On July 11, LG Electronics launched its latest 4K Ultra HDTVs at the Video & Audio Center, a major electronics retailer in Santa Monica, CA. The new LA9700 series includes two models, at 55- and 65-inches (diagonal) and selling for $6,000 and $8,000, respectively.
Despite all the talk about 4K (or Ultra HD) displays, there are already a bazillion hours of “standard” 2K HD programming out there in videoland. Consumer 4K sources will be slow in coming, and they might well arrive over the Internet. The question remains as to whether or not the inherent data rate limitations of streaming video could dilute or eliminate the supposed benefits of 4K resolutionapart from the marketing hype.
Over the next couple of years, therefore, and assuming that 4K sets take fire in the marketplace, the smart money will be on upconverting 2K sources to 4K. No form of upconverting can add real resolution; genuine Ultra HD starts and ends with 4K resolution. Nevertheless, we expect plenty of action on the 2K to 4K upconversion front. Since consumer 2K is largely (though not entirely) 1920 x 1080 pixels, and consumer 4K is 3840 x 2160, it would appear that such upconversion might simply involve taking the content of each 2K pixel and quadrupling it (with no added enhancement) to fill a 2 x 2 pixel area on the 4K display. But that will gain nothing in subjective resolution, and may actually reduce image quality due to the added processing required. Most upconversion, therefore, will likely include enhancement and/or other digital manipulation, designed to both eliminate possible upconversion losses and better simulate the look of true 4K.
Last week Sony put on its best April clothes and entertained the foreign press in Los Angeles. Consumer electronics scribes attended from the U.K, Germany, France, the Netherlands, Denmark, Norway, Australia, New Zealand, and likely others that I (with apologies) can’t recall. Only a few of local CE press were in attendance, including your humble reporter.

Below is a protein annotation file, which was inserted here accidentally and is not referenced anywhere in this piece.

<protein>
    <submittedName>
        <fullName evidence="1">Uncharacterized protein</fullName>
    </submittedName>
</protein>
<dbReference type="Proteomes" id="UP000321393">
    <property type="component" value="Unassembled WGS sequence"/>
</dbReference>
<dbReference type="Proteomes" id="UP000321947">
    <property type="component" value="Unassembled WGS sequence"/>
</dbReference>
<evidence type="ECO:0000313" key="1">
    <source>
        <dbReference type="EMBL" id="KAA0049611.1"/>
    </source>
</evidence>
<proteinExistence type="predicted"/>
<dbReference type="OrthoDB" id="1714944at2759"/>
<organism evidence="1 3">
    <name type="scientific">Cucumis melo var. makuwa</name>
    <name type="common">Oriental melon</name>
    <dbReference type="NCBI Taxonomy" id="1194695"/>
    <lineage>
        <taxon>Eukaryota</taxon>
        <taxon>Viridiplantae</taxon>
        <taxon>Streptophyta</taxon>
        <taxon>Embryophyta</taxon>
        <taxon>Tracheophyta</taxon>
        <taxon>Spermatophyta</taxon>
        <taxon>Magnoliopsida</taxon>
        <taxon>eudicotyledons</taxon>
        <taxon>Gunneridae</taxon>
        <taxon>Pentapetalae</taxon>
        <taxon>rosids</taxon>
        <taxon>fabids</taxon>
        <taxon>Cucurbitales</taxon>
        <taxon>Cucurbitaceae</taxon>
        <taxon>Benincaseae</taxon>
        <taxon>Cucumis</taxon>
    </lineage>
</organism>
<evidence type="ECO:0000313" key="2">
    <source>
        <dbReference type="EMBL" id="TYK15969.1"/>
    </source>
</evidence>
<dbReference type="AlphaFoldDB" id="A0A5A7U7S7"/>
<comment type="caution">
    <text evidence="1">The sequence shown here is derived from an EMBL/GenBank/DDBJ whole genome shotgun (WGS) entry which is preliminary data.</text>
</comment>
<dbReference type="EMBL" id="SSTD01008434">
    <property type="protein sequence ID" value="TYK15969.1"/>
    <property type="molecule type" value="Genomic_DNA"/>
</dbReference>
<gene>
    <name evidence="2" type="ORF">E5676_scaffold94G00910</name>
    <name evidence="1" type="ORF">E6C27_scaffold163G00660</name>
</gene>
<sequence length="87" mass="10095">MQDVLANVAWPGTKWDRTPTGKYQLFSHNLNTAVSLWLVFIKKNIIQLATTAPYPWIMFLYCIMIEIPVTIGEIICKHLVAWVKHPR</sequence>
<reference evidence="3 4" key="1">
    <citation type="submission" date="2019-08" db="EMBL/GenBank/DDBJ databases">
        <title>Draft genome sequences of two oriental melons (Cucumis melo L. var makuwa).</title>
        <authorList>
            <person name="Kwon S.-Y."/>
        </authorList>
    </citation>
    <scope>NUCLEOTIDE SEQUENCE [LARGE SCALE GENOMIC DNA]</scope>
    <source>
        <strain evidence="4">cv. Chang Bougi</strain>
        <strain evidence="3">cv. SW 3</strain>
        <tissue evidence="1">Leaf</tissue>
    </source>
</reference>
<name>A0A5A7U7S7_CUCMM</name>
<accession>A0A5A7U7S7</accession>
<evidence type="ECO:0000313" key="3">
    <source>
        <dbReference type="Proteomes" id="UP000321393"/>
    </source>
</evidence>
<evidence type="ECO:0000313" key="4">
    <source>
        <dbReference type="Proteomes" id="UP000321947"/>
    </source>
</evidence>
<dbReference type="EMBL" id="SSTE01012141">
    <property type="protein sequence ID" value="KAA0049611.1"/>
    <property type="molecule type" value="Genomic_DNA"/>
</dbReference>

In my review of Samsung’s flagship UN75ES9000, 75-inch LCD-LED HDTV, I remark that potential buyers should beware of bad demos of this very expensive set ($9000). Such a demo could make it very difficult to justify the expense.
In our experience, most active 3D glasses are sensitive to head position or, more precisely, head tilt. With most of them, however, the effect is minor and limited to a slight darkening of the picture.
But Sony's active 3D glasses, up to now, have been different. When using the company's HDTV 3D glasses, a 3D image on the Sony displays we've tested doesn't darken as you tilt your head from side to side. Instead, the left and right images break up, producing significant 3D crosstalk or, as this artifact is more colorfully known, ghosting. In addition, the Sony's 3D color varies with head position, shifting reddish with a tilt in one direction from vertical and bluish in the other. The latter effect makes it impossible to do a reliable 3D calibration; one eyepiece of the 3D glasses has to be placed over the lens of the measurement meter for a 3D calibration, and even a slight tilt can affect the result. Fortunately, the Sony 3D sets we've tested recently have produced visually satisfying 3D color even without a 3D calibration, though it's unlikely to be accurate. Nevertheless, the head-tilt ghosting and color shifting are annoying.
It may surprise you to learn that Technicolor is now a French-owned company, with its main offices outside of Paris. It may also be new to you that, to a significant degree, the company is now involved in audio post-production work, rather than the film processes for which it is best known.